Heart’s Content, Newfoundland (WHTM) After a 14 day voyage across the Atlantic, The S.S. Great Eastern, the largest ship in the world, arrived in Trinity Bay, Newfoundland. On board, a very precious cargo-the other end of a 2,730 nautical mile long cable that she starting spooling out on July 13 from Valentia, Ireland, on the eastern side of the Atlantic Ocean.

The cable end was brought ashore, hooked into the Heart’s Content telegraph station, and with the click of a telegraph key, the time it took to get a message across the ocean dropped from “two weeks to two minutes.”

And it had taken only 12 years and five tries to do it.

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Success has many parents, as the old saying goes, but if there is anyone who can be considered the father of the transatlantic cable, it would be American businessman and financier Cyrus West Field. Born in 1819, he made his fortune manufacturing paper. In 1854 he turned his attention and energies to the idea of laying a telegraph cable between America and England-an idea which began floating around almost as soon as the telegraph was invented. He rounded up backers both in the US and Great Britain, and soon completed the first necessary step, building telegraph connections between St. John’s Newfoundland, Nova Scotia, and the United States.

Then it was time to lay the big cable. There were no ships available large enough to carry the entire cable, so the load was divided up between two converted warships, HMS Agamemnon and USS Niagara.

The ships set out on August 5, 1857 from Ireland, but after only about 300 miles, the cable broke and the end sank in 10,500 feet of water. The loss was due to problems with controlling the cable tension as it payed out. A new braking mechanism was designed and tested in preparation for the next attempt.

The second attempt began on June 10, 1858. The two ships sailed out from Ireland to the mid Atlantic, and on June 25 spliced their two cables together. Then Agamemnon sailed east, Niagara sailed west-and the cable broke again. Three times. The expedition returned to Ireland.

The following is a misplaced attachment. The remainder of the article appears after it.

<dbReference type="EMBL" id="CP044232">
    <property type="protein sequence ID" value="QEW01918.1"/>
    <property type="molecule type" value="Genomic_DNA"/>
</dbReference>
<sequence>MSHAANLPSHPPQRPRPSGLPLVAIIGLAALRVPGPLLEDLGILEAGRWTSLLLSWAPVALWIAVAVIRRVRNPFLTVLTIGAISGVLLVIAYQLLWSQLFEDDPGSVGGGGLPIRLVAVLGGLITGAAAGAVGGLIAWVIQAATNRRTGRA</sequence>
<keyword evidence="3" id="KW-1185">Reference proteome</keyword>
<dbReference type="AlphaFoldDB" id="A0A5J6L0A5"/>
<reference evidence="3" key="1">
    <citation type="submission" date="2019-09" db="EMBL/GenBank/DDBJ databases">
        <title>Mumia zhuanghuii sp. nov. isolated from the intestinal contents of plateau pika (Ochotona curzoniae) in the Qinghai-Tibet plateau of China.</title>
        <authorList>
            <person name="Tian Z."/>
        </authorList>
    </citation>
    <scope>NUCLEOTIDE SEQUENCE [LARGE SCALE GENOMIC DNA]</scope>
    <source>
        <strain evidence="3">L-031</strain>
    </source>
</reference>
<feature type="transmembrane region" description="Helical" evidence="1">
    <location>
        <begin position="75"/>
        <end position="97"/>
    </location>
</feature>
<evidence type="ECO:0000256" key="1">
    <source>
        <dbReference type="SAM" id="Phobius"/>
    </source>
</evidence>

But they still had enought cable for another try. Attempt number three began July 17, The two cable ends were spliced on July 29. Things went perfectly. Niagara reached in Trinity Bay, Newfoundland on August 4, Agamemnon arrived at Valentia Island on August 5, the cable ends were hooked up, and after a few days of testing the first official message was sent August 16:

“Directors of Atlantic Telegraph Company, Great Britain, to Directors in America:—Europe and America are united by telegraph. Glory to God in the highest; on earth peace, good will towards men.”

This was followed by a congratulatory telegram from Queen Victoria to President James Buchanan. The transatlantic cable was working!

But it wasn’t working well. Transmission rate was very slow. Then in September it stopped working altogether, after sending 732 messages.

Attempt Number four wouldn’t take place until 1865. After the 1858 failure, Cyrus Field had trouble finding backers, and there was a little matter of the Civil War distracting people in America. Ultimately, though, the delay worked in their favor. New and better cables had been developed, and they now had the Great Eastern, which could carry the entire load of cable.

(The Great Eastern was a ship before her time. Unfortunately, she was also too big to not fail. Running her turned out to be phenomenally expensive, and she never turned a profit. She cost $5 million to build; a backer of the cable laying company was able to buy her at auction for $125,000.)

The Great Eastern set out on July 15, 1865. Things seemed to be going great. Then, just 600 miles from Newfoundland, with 1,062 miles payed out, the cable snapped, and the end slipped under the waves. Cyrus Field went to work raising money for another attempt.

On July 13, 1866, Great Eastern set out again. This time things went flawlessly, she arrived at Trinity Bay without incident, and transcontinental communication became a reality.

The icing on the cake? Great Eastern carried extra cable in her holds. In August 1866 she sailed with several other ships on an even more daunting mission than laying the cable-recovering the 1865 cable and completing a second transatlantic connection.

Hey, it was only under 2 1/2 miles of water…

But they had a good idea of the cable’s position, and on August 10 the grappling ship Albany brought it up. Then it went down again. This happened multiple times. It wasn’t until early September that the cable’s end was safely on board the Great Eastern, where it was connected to the additional cable. On September 7 the Great Eastern arrived at Heart’s Content, and the world had two transatlantic cables in less than two months.